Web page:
The solutions in this phase exist at only a handful of companies or on an entrepreneur’s whiteboard, and are probably at least three years from reaching the maturation phase. Examples include:
- artificial intelligence, machine learning and deep learning is used for predictive privacy compliance—including AI for data-subject rights (DSRs) and privacy impact assessments (PIAs)—relying less on human staff for these processes in order to achieve greater scale and timeliness
- automated analysis of data against third-party contracts to determine appropriate use
- data-ethics controls that augment a company’s privacy regulatory controls with new ethical values the corporate board has adopted
- just-in-time privacy controls (such as privacy notices and role-based privacy training) that deliver in-the-moment knowledge modules to nonprivacy staff in the first line of defense, to help them meet new privacy-by-design requirements.
This phase is characterized by growing venture-capital interest, a growing number of new providers and rapid adoption by mature corporate privacy programs. The solutions we see in this phase include:
- privacy program management that provides assessment results, metrics and reporting
- workflow for PIAs (which got a big boost in adoption in last year’s GDPR push)
- privacy consent management, privacy incident response, DSR workflow, anonymization and de-identification and privacy in the supply chain
- AI-based data-discovery tools, such as identity resolution, intelligent data governance and tagging, and lineage analysis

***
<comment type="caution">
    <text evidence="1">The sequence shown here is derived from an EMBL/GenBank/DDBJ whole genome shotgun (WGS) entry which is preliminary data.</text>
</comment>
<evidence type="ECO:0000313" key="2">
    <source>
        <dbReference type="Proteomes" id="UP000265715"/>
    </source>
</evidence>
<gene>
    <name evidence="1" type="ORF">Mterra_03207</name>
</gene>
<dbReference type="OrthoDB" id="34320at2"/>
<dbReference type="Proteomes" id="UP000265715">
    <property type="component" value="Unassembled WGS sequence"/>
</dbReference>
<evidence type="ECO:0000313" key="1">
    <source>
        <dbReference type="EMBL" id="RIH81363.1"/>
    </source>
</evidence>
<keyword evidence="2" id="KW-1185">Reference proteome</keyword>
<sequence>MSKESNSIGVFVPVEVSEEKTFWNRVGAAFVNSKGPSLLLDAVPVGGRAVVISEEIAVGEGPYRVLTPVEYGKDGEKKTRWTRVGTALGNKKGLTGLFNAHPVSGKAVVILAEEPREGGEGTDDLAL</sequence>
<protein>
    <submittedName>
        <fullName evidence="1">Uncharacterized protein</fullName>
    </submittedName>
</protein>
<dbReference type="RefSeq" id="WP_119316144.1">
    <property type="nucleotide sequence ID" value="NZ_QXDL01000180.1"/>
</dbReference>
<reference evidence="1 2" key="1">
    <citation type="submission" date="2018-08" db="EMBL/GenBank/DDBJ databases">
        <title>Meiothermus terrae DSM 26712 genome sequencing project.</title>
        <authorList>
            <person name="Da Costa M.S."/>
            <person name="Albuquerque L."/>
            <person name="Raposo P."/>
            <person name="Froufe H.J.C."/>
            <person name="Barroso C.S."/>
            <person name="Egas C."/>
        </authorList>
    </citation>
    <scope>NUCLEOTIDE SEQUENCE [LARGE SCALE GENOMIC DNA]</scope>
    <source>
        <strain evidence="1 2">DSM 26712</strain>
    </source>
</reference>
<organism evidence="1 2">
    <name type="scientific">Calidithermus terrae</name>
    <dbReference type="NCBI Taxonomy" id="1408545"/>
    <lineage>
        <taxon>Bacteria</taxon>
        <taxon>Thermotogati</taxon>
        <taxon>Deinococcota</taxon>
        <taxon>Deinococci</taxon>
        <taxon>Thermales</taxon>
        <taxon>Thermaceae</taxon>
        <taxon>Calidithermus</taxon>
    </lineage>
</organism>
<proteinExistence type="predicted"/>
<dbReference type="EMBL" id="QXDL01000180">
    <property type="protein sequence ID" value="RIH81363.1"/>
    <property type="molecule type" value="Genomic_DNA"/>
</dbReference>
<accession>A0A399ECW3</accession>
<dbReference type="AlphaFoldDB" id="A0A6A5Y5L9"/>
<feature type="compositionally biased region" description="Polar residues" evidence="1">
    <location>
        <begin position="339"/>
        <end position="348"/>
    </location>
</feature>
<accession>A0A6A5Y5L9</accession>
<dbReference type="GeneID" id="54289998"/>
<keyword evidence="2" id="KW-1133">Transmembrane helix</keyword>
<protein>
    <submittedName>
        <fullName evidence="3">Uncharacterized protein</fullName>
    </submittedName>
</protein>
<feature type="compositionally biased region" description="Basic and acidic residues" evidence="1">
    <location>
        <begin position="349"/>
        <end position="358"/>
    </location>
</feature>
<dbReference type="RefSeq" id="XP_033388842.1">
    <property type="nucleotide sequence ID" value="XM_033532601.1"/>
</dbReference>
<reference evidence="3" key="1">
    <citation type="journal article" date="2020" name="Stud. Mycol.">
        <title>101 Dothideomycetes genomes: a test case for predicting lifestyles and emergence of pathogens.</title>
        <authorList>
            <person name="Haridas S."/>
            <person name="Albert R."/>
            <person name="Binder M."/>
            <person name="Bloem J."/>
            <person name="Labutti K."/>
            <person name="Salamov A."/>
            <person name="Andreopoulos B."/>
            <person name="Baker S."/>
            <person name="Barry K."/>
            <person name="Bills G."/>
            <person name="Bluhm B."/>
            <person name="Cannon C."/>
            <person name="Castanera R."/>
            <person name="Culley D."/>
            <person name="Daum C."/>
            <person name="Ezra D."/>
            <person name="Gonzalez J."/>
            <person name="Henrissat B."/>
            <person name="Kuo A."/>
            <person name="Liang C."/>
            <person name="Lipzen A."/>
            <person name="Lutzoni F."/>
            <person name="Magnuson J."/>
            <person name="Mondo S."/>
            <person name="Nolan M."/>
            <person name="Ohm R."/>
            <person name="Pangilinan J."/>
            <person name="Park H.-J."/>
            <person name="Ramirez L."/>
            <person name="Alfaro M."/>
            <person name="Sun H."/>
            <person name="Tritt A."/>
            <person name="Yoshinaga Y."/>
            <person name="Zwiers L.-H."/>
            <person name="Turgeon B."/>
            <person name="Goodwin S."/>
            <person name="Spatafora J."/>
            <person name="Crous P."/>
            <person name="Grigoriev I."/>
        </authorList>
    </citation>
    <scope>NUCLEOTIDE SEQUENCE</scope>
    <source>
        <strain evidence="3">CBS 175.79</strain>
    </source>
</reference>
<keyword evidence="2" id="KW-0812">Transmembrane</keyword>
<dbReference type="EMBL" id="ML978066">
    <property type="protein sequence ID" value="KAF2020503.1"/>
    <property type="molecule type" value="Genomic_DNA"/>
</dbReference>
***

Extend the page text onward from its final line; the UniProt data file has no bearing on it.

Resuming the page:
- extended application-programming interfaces (APIs) that allow for the interoperability of newer privacy solutions with legacy workflow-management platforms.
The adoption of these solutions is next in line for rapid growth as companies with large US operations scramble to prepare for CCPA.
The technologies and services in this phase group are highly adopted by large multinationals and are steadily becoming commodities. Examples include:
- privacy legal services, which are delivered in much the same way today as two decades ago at the advent of the first privacy laws in Europe and America
- privacy notices, which are now ubiquitous on websites
- cross-border data transfer policies and application materials, which have become standardized
- manual data-lifecycle mapping and inventories and data subject rights (DSR) processes, which became ubiquitous among multinationals in last year’s run-up to the GDPR deadline.
As far as automation, website and cookie-scanning solutions and unstructured data discovery using DLP and e-discovery tools have matured into a steady state.